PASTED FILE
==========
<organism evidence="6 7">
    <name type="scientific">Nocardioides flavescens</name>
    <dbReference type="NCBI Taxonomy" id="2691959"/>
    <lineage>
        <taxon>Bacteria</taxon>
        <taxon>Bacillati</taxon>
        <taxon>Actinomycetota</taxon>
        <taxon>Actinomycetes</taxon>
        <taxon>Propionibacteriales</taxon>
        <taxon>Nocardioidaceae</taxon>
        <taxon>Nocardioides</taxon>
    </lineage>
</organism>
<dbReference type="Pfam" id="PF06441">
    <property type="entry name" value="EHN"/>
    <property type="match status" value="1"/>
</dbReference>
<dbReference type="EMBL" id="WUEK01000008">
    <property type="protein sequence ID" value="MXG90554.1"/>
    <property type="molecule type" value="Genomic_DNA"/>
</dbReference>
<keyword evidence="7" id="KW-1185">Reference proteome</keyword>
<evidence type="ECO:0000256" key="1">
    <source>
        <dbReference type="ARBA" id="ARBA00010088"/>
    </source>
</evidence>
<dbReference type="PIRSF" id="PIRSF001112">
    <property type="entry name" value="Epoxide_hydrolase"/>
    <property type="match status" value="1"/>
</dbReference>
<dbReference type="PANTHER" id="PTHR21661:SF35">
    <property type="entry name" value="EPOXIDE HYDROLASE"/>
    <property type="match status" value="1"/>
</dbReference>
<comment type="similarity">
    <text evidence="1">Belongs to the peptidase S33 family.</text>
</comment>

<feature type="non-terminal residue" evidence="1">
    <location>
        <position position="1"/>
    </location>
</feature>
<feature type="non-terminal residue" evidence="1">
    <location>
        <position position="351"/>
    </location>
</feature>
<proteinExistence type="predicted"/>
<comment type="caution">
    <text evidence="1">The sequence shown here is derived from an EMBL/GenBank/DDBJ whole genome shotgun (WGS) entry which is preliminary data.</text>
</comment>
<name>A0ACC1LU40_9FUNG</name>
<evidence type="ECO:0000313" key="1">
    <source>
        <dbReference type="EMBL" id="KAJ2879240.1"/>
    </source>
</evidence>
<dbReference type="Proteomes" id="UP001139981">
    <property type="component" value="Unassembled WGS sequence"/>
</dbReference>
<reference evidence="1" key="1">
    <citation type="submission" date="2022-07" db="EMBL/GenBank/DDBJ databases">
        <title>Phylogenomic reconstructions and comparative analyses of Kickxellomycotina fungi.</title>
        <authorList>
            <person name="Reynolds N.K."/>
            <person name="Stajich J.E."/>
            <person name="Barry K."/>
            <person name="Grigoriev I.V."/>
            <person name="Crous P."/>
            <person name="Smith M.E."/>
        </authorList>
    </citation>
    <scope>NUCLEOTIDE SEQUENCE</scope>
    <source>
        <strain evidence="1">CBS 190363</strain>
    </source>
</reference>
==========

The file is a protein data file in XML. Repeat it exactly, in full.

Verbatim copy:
<organism evidence="6 7">
    <name type="scientific">Nocardioides flavescens</name>
    <dbReference type="NCBI Taxonomy" id="2691959"/>
    <lineage>
        <taxon>Bacteria</taxon>
        <taxon>Bacillati</taxon>
        <taxon>Actinomycetota</taxon>
        <taxon>Actinomycetes</taxon>
        <taxon>Propionibacteriales</taxon>
        <taxon>Nocardioidaceae</taxon>
        <taxon>Nocardioides</taxon>
    </lineage>
</organism>
<dbReference type="Pfam" id="PF06441">
    <property type="entry name" value="EHN"/>
    <property type="match status" value="1"/>
</dbReference>
<dbReference type="EMBL" id="WUEK01000008">
    <property type="protein sequence ID" value="MXG90554.1"/>
    <property type="molecule type" value="Genomic_DNA"/>
</dbReference>
<keyword evidence="7" id="KW-1185">Reference proteome</keyword>
<evidence type="ECO:0000256" key="1">
    <source>
        <dbReference type="ARBA" id="ARBA00010088"/>
    </source>
</evidence>
<dbReference type="PIRSF" id="PIRSF001112">
    <property type="entry name" value="Epoxide_hydrolase"/>
    <property type="match status" value="1"/>
</dbReference>
<dbReference type="PANTHER" id="PTHR21661:SF35">
    <property type="entry name" value="EPOXIDE HYDROLASE"/>
    <property type="match status" value="1"/>
</dbReference>
<comment type="similarity">
    <text evidence="1">Belongs to the peptidase S33 family.</text>
</comment>

<feature type="non-terminal residue" evidence="1">
    <location>
        <position position="1"/>
    </location>
</feature>
<feature type="non-terminal residue" evidence="1">
    <location>
        <position position="351"/>
    </location>
</feature>
<proteinExistence type="predicted"/>
<comment type="caution">
    <text evidence="1">The sequence shown here is derived from an EMBL/GenBank/DDBJ whole genome shotgun (WGS) entry which is preliminary data.</text>
</comment>
<name>A0ACC1LU40_9FUNG</name>
<evidence type="ECO:0000313" key="1">
    <source>
        <dbReference type="EMBL" id="KAJ2879240.1"/>
    </source>
</evidence>
<dbReference type="Proteomes" id="UP001139981">
    <property type="component" value="Unassembled WGS sequence"/>
</dbReference>
<reference evidence="1" key="1">
    <citation type="submission" date="2022-07" db="EMBL/GenBank/DDBJ databases">
        <title>Phylogenomic reconstructions and comparative analyses of Kickxellomycotina fungi.</title>
        <authorList>
            <person name="Reynolds N.K."/>
            <person name="Stajich J.E."/>
            <person name="Barry K."/>
            <person name="Grigoriev I.V."/>
            <person name="Crous P."/>
            <person name="Smith M.E."/>
        </authorList>
    </citation>
    <scope>NUCLEOTIDE SEQUENCE</scope>
    <source>
        <strain evidence="1">CBS 190363</strain>
    </source>
</reference>